“I’m walking away; I’m betting on myself like Kirk Cousins,” Maloney said with a laugh this week.
It’s not a perfect analogy. Maloney, who has two children, is committed to remaining in the Washington market, and already turned down an opportunity to interview for a job in the New York market. But it’s not a terrible analogy, either. She said she wanted to take a bigger role in leading her sports department into a digital-first future, with the title and responsibilities to match. And she was willing to walk away if the offer didn’t feel right.
“It was important to me, just because I think [sports director] was an appropriate title and I earned it. Not that I was entitled to it, but I thought I had earned it,” she said. “When you have leverage, you get to see what someone’s going to offer you to stay. And if you think that it doesn’t meet your value, you can decide to go somewhere else.”
The WRC sports anchor job has served as a launching pad in recent years, with Lindsay Czarniak, Dan Hellie and Russini all moving into national roles after leaving Washington. Sports reporter/anchor Sherree Burruss remains at the station, which plans to replace Maloney with another full-time sports broadcaster, but not a sports director.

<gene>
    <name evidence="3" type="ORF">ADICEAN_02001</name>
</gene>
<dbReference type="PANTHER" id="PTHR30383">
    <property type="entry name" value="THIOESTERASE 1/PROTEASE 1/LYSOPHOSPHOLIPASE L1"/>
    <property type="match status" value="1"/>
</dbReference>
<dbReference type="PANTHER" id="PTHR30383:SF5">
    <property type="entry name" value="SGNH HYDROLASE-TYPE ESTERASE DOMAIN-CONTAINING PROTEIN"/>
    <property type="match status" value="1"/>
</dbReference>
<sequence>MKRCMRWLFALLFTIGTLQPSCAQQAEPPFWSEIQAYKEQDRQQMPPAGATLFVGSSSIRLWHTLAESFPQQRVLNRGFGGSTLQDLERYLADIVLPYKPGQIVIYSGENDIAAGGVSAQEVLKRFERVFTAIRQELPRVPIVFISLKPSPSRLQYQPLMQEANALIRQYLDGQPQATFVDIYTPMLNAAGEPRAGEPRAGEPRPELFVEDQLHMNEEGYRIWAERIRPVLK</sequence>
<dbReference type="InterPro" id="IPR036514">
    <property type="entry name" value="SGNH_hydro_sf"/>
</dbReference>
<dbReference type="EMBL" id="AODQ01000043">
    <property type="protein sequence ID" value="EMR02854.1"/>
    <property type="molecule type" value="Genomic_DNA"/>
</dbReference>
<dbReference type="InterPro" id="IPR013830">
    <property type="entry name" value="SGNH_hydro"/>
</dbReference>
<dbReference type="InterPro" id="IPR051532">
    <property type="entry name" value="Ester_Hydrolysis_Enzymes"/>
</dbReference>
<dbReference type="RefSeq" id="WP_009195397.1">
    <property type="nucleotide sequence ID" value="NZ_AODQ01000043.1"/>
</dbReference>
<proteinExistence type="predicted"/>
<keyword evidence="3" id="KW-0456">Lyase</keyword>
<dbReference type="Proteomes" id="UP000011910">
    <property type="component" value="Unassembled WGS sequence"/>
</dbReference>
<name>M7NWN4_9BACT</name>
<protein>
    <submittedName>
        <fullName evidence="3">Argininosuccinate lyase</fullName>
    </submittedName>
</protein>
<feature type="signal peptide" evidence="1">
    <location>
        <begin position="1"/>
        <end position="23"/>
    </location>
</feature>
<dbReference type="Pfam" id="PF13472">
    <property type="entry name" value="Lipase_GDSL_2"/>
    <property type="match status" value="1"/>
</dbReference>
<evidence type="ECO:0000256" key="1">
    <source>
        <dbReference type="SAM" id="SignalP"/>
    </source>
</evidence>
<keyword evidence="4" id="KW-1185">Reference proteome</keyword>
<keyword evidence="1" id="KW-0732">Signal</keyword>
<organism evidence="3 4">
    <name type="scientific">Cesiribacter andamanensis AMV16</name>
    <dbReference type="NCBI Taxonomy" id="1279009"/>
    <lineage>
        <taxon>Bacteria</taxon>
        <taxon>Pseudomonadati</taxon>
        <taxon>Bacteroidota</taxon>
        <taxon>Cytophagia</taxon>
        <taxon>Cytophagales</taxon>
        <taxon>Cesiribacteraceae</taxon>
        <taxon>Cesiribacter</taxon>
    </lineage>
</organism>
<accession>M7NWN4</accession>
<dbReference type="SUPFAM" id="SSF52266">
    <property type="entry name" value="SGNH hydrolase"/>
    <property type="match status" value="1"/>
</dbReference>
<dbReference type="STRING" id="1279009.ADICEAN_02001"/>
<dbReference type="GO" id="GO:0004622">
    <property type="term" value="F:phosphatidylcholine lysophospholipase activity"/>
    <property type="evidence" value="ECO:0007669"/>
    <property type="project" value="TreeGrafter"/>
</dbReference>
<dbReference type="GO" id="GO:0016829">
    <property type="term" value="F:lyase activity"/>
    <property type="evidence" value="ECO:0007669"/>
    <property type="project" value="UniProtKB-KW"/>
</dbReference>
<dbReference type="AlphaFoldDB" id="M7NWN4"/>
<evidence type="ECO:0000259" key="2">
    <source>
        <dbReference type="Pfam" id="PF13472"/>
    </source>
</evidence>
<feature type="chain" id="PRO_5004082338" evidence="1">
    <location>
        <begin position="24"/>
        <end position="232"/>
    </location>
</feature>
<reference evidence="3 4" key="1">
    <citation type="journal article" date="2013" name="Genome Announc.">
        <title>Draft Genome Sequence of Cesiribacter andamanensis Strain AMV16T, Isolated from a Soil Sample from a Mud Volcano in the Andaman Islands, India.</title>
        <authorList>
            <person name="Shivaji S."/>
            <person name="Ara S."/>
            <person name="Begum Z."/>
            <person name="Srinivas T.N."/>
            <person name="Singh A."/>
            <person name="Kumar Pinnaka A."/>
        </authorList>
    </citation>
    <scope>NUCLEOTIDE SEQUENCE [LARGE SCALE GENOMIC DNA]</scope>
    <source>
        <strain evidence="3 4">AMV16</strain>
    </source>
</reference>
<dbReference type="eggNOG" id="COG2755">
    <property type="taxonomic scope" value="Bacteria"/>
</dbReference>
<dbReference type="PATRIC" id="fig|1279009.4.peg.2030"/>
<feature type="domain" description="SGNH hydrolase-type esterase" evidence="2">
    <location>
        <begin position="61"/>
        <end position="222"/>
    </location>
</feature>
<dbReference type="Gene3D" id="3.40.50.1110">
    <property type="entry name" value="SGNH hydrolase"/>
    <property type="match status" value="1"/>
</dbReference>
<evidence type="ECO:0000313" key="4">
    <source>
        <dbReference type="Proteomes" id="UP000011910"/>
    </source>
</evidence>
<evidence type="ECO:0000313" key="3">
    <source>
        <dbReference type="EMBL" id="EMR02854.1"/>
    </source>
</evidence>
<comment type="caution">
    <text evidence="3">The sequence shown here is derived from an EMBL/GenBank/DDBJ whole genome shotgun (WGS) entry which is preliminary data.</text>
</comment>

“We don’t have that position here, and it’s not a job we’re hiring for,” said assistant news director Matt Glassman, who called Maloney “fantastic,” said the station wanted her to stay and said the move was her decision. “Our sports department operates as a team,” he said, “and Carol has played a vital role in its success.”
Maloney, meanwhile, is now a media free agent. She said her time at WRC was “a dream come true,” and said she isn’t looking for a national job or one out of this market. (Co-workers are throwing her a “going nowhere party” instead of a going away party.) She has considered teaching journalism, but is also pursuing other sports and news broadcasting opportunities in the Washington market.
Full disclosure: Maloney is a friend. We’ve done goofy bits together, and I think she shares my general feeling that while sports reporting is often serious, it can also be fun. In this era of incessant media change, she was interested in resetting her focus, creating content that worked digitally and could then be spruced up as needed for television. (The station recently put online her entire interview with Clinton Portis and Santana Moss, a 45-minute conversation that made national news.) And she always thought her audience included non-sports fans; her approach, she said, was to “think of the people who don’t care or don’t know [about sports], and have them in mind when I format my show.”
“I don’t want to be all-entertaining; I want to provide information, and do it in a real way,” she said. “I’d rather stumble and laugh at myself than sound rehearsed, but it helps that I’m really comfortable with the material. I know what I’m talking about. I don’t wing it. I over-prepare.”
Maloney’s last news broadcast at WRC is Thursday night, and her last edition of Redskins Showtime will air Sunday morning. Other local sports broadcasters, including those from the station’s corporate partners at NBC Sports Washington, will help fill in until a new hire is made.
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